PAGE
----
With over 12 years of experience working at the University of Houston (UH) and volunteering in the local LGBTQ community, Kevin Nguyen is no stranger to being a supportive resource for the people around him. That experience—both in and outside of higher education—led him to become the new director of the UH LGBTQ Resource Center.
“I’ve volunteered for local LGBTQ organizations and advised University of Houston students for several years now,” Nguyen, 37, says. “In this new role, I hope I can become a bridge between these two communities.”
Originally from Houston, Nguyen, a gender-nonconforming person who uses he/they pronouns, admits he didn’t plan on staying in the city for the long term. “I went to graduate school in California, and within that time I saw Houston evolve. The LGBTQ community has made great strides in making the city more welcoming, eclectic, and diverse, thanks to the efforts of activists like Monica Roberts, Mayor Annise Parker, the Black Lives Matter movement, the Montrose Center, and so many others that inspired me to join these initiatives while being myself.”
After returning to Houston in 2010, he served on the boards of Bunnies on the Bayou and UH’s LGBTQ Alumni Association, as well as Mayor Sylvester Turner’s LGBTQ Advisory Board and the Pride Houston VIP committee. He also volunteered with the Victory Fund, the Diana Foundation, the Human Rights Campaign, and the Montrose Center, among others. His efforts were recognized by the local LGBTQ community when Pride Houston 365 named him their Gender Non-Binary/Non-Conforming Grand Marshal in 2021.
Nguyen, who is Vietnamese American, is the UH LGBTQ Resource Center’s first Asian director. Though he previously worked with UH students as an academic advisor, he is excited about the opportunity to support students in a more personal way.
“I want to focus on underrepresented student populations that intersect with LGBTQ identities and cultivate safe spaces for them to be themselves,” Nguyen says. “We’ve received feedback that some students of color feel like they cannot utilize our Center, and I want to change that. Logistically we have to reach as many students as possible, but not everything is a numbers game—we need to address the needs of each of these intersecting student populations.”
Founded in 2010, the mission of UH’s LGBTQ Resource Center is to empower students through several program initiatives and spaces to develop their authentic selves through engagement with each other and their local communities. The Center has made strides in changing the sociopolitical landscape at UH by providing scholarships, spaces for free speech and protest, peer-initiated “rainbow chats,” collaborative leadership programs, Cougar
ally training sessions, and campus-wide initiatives to provide more resources for its gender-diverse student population, such as installing single-stall restrooms and facilitating gender-inclusive housing.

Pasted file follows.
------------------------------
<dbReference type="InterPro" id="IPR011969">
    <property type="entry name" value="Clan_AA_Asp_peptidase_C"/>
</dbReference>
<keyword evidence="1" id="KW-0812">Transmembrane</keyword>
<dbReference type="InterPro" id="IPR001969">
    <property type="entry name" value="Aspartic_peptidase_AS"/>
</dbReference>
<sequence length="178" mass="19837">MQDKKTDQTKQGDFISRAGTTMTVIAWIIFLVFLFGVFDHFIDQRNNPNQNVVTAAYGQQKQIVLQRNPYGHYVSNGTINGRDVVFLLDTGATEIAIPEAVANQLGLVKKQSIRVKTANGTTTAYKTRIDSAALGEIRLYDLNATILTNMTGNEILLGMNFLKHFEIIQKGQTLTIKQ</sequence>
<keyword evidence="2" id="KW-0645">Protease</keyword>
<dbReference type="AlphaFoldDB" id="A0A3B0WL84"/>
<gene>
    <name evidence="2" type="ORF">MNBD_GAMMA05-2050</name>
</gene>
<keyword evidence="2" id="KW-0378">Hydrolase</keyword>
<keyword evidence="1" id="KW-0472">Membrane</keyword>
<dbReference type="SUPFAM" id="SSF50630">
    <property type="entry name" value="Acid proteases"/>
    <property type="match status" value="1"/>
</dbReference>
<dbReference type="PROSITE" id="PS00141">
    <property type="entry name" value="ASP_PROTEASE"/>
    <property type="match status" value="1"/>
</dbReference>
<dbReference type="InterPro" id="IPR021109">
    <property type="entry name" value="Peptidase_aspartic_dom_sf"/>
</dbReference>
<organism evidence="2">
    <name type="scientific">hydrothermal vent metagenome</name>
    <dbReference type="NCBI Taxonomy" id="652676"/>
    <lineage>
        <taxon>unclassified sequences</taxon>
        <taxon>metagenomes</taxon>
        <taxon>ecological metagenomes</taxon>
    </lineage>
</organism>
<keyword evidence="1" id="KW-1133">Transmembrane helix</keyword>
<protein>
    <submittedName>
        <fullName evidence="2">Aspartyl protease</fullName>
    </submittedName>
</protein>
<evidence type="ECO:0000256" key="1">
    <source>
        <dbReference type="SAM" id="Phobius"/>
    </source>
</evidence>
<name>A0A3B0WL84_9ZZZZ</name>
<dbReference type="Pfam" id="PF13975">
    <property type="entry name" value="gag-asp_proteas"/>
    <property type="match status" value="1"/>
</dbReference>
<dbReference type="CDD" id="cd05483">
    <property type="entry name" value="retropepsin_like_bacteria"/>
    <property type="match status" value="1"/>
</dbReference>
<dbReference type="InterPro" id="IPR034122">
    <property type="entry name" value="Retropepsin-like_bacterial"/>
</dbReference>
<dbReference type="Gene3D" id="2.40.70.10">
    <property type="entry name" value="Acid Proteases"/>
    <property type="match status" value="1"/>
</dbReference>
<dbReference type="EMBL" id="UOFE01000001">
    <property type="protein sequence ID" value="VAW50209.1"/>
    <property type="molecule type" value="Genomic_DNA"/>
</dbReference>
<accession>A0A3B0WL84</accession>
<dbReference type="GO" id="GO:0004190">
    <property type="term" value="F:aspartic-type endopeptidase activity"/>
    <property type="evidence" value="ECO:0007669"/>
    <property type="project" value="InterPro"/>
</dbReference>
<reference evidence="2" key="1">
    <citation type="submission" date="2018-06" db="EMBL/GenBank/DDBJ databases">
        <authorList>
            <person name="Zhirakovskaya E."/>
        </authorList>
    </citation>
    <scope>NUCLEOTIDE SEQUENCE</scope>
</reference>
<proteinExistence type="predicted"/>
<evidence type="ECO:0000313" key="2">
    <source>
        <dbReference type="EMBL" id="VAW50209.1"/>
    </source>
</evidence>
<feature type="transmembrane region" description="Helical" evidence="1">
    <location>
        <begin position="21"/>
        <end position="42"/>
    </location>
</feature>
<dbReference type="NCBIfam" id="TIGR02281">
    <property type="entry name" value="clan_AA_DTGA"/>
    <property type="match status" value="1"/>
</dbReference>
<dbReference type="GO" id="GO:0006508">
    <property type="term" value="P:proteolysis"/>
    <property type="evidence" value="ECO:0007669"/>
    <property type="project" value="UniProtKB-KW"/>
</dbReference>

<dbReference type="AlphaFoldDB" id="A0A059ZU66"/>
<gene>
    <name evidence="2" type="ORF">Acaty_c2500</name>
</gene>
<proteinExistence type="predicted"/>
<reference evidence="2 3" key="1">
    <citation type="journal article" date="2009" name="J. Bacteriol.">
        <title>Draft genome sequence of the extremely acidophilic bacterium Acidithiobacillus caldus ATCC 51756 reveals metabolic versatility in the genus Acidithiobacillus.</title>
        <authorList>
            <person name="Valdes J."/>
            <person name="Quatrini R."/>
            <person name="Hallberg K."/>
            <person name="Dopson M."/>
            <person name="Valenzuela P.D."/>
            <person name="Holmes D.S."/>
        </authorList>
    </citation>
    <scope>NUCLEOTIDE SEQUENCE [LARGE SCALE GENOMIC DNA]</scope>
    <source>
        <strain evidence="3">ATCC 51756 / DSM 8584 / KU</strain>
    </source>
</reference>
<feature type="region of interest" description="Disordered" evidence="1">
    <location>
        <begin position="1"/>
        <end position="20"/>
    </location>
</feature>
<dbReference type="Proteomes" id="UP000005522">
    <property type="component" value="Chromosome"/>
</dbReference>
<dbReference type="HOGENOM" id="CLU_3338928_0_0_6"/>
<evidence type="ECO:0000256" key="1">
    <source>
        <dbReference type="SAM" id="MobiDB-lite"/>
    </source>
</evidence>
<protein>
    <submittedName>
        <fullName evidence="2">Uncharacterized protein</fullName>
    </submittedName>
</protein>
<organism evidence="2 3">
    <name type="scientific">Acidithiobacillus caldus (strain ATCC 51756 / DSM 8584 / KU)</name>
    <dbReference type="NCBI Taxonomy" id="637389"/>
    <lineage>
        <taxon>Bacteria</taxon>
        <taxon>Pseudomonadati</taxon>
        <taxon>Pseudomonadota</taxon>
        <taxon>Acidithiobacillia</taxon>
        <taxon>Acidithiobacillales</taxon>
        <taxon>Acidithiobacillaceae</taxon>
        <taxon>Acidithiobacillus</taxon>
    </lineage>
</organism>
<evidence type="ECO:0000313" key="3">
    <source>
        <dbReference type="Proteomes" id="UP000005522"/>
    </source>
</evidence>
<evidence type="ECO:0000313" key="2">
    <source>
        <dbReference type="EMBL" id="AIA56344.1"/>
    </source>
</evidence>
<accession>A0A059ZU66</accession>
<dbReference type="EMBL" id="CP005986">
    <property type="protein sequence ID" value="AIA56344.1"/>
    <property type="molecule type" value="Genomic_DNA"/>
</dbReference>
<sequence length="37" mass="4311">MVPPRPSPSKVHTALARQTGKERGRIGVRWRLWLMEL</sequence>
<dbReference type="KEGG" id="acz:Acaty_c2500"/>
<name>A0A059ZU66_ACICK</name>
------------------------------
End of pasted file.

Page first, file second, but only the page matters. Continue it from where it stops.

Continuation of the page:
The Center’s new director plans to expand on its success in promoting further visibility and collaboration between students, faculty, and the larger Houston community. “We want everyone to have a [physical and virtual] space at the Center and be represented and catered to equally,” Nguyen says. “I want a student to get the information they need without ever having to step foot in the building.”
Nguyen envisions several ways to implement these initiatives. He wants to train a liaison at the campus Writing Center who will help LGBTQ students apply for scholarships. He also hopes that a partnership with the Montrose Center will provide students with more resources and volunteer opportunities, and that by transforming the relationship between faculty and students, UH can provide more far-reaching support systems in disciplines that have historically been less accessible to LGBTQ communities.
“This has been a dream job of mine for over a decade now,” Nguyen notes. “I had seen LGBTQ resource centers during graduate school in California, but in Texas they weren’t as commonplace back then.”
Prior to his time in California, Nguyen attended Baylor University, which is known for its anti-LGBTQ policies. Being raised Catholic, Nguyen was aware that a few of his peers would stop supporting him after coming out. What he did not expect was the support he received from peers he considered to be the most religious.
“Some friends did disown me after I came out,” Nguyen says. “On the other side of that, I also had true acceptance from folks you wouldn’t expect, and that was encouraging to see because it meant they were being more inclusive in the practice of their faith. We talk about loving your neighbor, and that means loving your trans neighbor, your Black neighbor, and your disabled neighbor.”
Nguyen’s experiences with acceptance from both the religious and LGBTQ communities has inspired him to live in his own truth, which includes rocking a pair of heels whenever he can. “I like to wear clothing that’s not always male-centric.
I think there’s cultural aspects of male and female expectations that can be a little convoluted with Western ideals,” Nguyen says.
In his new role, Nguyen hopes to not only meet students where they are with their needs, but to empower them in changing the foundations of their future.
“I always try to give my students a geometry lesson: if you cut enough corners, do you know what you get?” Nguyen inquires. “A circle. There’s only so many corners you can cut before you end up right back where you started.”
For more on the UH LGBTQ Resource Center, visit uh.edu/lgbtq and follow them at @UHLGBTQ on Instagram, Facebook, and Twitter.
This article appears in the August 2022 edition of OutSmart magazine.